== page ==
Chicago Local Report

WRL in Chicago

War always lands hardest on the working class. So WRL’s Chicago local is known for its alliance with labor. When it became a local ten years ago, under the leadership of Charles Paid- ock, it worked closely with Chicago Labor Against the War. “We shared meeting space on Sheffield and collaborated on speakers from the strong unions in the city,” says Paidock. “In fact, that’s where I see WRL as having a voice in Chicago, working to involve groups that can sometimes feel marginalized in the antiwar movement.”

Today, that alliance also includes ethnic groups sometimes underrepresented in anti-war activity. Among the events planned by the local is a book party to introduce WRL’s We Have Not Been Moved: Resisting Racism and Militarism in 21st Century America to Chicago audiences. The book features an essay by Jose Lopez of the Puerto Rican Cultural Center. If all goes as planned, Lopez will be joined by Matt Meyer, one of the editors, in several celebrations throughout the city which will also commemorate the WRL 90th anniversary.

All of 2012 has been a busy year for the Chicago WRL, with activities centering on preparing for and participating in the NATO protests on May 20. (See http://www.wrlchicago.org/ for a slide-show from the NATO protest.) Running up to the event, members helped to form a loose coalition to train Chicago activists in nonviolence and sponsored trainings both in the loop and in nearby Evanston. In April, local WRL members hosted staffers Ali Issa and Kimber Heinz for a workshop at the Occupy winter headquarters, working with the Grassroots Global Justice Alliance. Their training was titled “Budgets and Bombs: The U.S. Role in NATO and G8.”

Rosalie Riegle and J. Wade Hannon spoke and leafleted at Occupy’s Chicago Spring event in Grant Park and a few weeks later Hannon gave the May Day speech at the venerable College of Complexes. A long-time WRl member who recently moved to Chicago, Hannon reminded the large audience that “the only way we can build an egalitarian future is through action that is guided by an abhorrence of violence and a respect for our fellow human beings.”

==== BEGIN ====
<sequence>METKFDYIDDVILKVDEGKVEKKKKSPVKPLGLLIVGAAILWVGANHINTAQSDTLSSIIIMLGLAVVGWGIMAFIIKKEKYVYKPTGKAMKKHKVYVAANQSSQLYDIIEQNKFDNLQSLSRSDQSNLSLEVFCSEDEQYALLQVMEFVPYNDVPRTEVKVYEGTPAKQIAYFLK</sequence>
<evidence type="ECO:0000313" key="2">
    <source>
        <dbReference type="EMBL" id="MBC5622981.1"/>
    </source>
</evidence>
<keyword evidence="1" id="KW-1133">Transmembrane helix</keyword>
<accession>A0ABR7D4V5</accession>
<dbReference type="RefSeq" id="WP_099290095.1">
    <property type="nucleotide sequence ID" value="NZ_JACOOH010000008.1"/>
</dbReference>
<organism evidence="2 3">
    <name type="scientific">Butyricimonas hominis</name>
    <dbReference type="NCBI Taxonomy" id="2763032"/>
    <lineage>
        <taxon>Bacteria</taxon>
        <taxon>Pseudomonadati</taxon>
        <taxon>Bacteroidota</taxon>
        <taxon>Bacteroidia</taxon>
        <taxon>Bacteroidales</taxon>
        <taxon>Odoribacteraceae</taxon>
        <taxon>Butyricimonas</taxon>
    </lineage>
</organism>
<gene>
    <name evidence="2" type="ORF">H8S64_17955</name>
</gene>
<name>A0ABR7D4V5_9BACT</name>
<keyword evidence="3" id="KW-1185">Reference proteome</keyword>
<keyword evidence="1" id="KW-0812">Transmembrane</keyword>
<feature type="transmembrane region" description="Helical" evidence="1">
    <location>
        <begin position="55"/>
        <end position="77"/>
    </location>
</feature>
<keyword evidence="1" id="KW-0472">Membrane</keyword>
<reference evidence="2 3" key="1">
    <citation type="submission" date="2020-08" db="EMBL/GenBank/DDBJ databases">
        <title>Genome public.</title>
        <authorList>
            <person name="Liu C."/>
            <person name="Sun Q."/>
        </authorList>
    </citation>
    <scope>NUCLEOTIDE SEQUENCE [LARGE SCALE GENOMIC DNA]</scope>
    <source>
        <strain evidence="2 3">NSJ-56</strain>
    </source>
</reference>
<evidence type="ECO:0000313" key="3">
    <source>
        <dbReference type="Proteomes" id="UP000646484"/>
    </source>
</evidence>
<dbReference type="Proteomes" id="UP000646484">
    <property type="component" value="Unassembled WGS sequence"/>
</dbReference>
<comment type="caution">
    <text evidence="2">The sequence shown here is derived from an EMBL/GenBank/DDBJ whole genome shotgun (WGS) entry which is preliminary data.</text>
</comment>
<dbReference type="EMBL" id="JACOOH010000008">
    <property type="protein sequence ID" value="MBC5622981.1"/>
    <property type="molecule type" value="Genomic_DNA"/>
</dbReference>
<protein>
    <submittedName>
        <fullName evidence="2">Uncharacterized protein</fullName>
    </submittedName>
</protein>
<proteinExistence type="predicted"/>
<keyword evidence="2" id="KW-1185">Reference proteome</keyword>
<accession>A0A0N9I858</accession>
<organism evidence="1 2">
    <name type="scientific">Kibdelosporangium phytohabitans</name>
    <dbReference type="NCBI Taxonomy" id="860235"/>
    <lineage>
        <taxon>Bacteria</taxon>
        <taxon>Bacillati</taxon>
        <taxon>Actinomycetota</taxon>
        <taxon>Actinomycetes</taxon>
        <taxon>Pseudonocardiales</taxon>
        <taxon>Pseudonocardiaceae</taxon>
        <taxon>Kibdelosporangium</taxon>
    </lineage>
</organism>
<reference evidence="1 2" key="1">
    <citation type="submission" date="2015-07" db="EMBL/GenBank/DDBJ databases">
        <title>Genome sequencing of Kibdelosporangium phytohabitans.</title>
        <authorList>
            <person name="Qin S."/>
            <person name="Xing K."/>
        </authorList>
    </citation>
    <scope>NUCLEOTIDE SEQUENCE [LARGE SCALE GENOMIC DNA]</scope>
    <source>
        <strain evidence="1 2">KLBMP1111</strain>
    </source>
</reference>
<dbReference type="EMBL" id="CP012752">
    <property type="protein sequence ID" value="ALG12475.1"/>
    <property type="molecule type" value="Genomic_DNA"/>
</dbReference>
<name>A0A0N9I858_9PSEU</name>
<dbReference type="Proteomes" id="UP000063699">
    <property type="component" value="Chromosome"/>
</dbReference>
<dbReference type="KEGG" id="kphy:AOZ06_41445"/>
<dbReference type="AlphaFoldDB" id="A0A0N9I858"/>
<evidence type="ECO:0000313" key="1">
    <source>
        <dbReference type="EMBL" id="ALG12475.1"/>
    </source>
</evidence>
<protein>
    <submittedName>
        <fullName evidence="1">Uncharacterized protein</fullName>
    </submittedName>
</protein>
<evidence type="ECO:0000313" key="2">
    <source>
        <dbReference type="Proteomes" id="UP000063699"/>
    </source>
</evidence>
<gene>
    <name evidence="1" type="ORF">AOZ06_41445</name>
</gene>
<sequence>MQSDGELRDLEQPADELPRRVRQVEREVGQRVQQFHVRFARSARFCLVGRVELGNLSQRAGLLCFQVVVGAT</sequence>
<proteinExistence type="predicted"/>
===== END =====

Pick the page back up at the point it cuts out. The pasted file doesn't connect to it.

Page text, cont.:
WRL was also well-represented at two conferences held before the NATO protest. Chicago WRL’s Dale Lehman facilitated many of the arrangements for the People’s Summit, held at the Chicago Occupy winter headquarters, where Wade Hannon represented WRL on a panel on resistance tactics. At the Counter-Summit for a NATO-Free Future held just before the Sunday protest, Kimber Heintz presided as one of the co-chairs.

Also traveling to Chicago for the Counter-Summit and the protest were two welcomed WRI members, Anna Sanne Göransson, and Andrea Pettersson of Sweden. They gave a workshop about their work with Ofog and what’s next for NATO protests around the globe, concluding with a keynote to the entire group which showcased videos of anti-NATO work in Europe. Ofog translates as “making mischief” and on the day after the huge anti-NATO march down Michigan Avenue, Göransson and Petterson told Chicago WRL members exactly how they “make mischief” in Sweden and elsewhere. Attending were two of the Iraq veterans who had returned their medals at the conclusion of the Sunday march. They were joined by their “grandfathers,” several leaders from Vietnam Veterans Against the War.

Currently, Chicago WRL is working with the No Drones Coalition. Long-time activist Brad Lyttle joined the Illinois contingent of the Coalition for a protest at the Air and Water Show in August. Lyttle says he was “born a pacifist” and if you ask him, will tell you about his protests at the Nevada Test site and Mead Air Force Base (now Offut) in the 50s, the Peace Walk to Moscow, and early protests against the Trident Submarines in Connecticut. Lyttle was tear-gassed, along with many, many others, at the 1968 Democratic Convention in Chicago. His story and many others are online at facingteargas.tumblr.com.

Chicago WRL invites any visitors to our city to contact us before you come. We will be happy to provide hospitality and to plug visitors into anti-war actions while they’re in town. Contact Charles Paidock at cpaidock [at] hotmail [dot] com or Rosalie Riegle at riegle [at] svsu [dot] edu.